>> Sunday, January 31, 2010
While the 2006 QDR talked a bit about problems in acquisition and the need for acquisition reform, and a bit about the need to hire and retain the right skills in the DoD civilian workforce, but didn't really draw any connections between the two. The 2010 QDR (p.76):
The Pentagon's acquisition workforce has been allowed to atrophy, exacerbating a decline in the critical skills necessary for effective oversight. For example, over the past ten years, the Department's contractual obligations have nearly tripled while our acquisition workforce fell by more than 10 percent. The Department also has great difficulty hiring qualified senior acquisition officials. Over the past eight years the Department has operated with vacancies in key acquisition positions averaging from 13 percent in the Army to 43 percent in the Air Force. There remains an urgent need for technically trained personnel-cost estimators, systems engineers, and acquisition managers-to conduct effective oversight.On the next page, the QDR calls for the hiring of 20000 additional acquisitions personnel to make up for this shortfall. I suspect that the major reason that we see this in the 2010 QDR and not in the 2006 is that the Obama administration has rejected the idea that essential DoD responsibilities can be privatized and out-sourced. The downsizing and outsourcing of the acquisitions workforce isn't entirely the responsibility of the Bush administration, as it was also pursued under Clinton. Lead Systems Integrators, in which civilian contractors managed major programs such the Coast Guard's Deepwater program and the Army's Future Combat Systems, were part of this project. LSIs were also one of the very, very few "privatization" initiatives that failed so abjectly that pretty much no one wants to try them again.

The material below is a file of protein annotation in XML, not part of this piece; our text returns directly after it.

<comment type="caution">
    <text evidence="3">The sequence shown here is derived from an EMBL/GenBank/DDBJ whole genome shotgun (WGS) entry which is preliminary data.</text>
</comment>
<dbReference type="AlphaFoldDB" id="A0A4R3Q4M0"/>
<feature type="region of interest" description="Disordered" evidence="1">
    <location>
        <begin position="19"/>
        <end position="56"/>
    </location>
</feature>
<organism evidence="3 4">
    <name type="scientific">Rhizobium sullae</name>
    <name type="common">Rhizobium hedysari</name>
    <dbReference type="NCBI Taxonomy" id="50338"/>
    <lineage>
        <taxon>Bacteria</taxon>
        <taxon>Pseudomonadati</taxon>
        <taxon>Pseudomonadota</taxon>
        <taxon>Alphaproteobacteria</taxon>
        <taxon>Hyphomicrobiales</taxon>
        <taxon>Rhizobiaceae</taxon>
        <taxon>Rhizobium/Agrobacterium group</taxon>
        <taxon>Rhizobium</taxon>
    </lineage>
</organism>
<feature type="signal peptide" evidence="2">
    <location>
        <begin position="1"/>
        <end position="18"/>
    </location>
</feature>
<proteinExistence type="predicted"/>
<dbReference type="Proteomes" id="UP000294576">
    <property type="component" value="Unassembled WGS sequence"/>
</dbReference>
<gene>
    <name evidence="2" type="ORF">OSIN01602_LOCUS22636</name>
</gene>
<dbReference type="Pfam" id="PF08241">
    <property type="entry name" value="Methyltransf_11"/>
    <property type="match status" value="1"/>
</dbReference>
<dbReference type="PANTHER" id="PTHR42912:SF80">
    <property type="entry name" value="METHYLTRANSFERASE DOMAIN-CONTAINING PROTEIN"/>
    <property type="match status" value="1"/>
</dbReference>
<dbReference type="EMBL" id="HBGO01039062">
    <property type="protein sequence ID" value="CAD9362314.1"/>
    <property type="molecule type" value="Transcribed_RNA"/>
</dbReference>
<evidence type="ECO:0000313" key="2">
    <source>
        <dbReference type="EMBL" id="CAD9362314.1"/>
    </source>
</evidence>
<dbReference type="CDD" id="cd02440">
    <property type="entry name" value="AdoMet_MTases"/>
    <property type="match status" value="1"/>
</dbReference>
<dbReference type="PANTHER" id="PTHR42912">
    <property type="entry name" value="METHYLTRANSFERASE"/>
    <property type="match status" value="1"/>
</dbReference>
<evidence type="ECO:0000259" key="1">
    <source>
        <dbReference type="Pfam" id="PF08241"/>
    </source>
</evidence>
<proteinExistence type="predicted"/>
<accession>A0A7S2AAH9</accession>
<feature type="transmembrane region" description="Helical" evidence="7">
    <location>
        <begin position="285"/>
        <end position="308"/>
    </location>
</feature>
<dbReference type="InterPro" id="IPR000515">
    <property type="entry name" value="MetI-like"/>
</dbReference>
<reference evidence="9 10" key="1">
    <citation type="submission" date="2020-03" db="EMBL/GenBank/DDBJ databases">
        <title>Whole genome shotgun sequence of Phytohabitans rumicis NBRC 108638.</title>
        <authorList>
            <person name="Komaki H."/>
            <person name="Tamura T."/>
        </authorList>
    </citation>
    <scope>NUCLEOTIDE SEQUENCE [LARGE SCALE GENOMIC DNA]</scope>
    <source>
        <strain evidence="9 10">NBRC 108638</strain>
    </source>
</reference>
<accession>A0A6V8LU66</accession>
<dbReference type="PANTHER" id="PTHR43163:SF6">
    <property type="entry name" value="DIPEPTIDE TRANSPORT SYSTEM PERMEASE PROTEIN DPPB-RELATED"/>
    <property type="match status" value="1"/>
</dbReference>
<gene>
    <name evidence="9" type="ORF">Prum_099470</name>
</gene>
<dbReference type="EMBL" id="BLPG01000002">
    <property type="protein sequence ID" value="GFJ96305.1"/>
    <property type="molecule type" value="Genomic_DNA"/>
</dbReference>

See also Spencer on this point.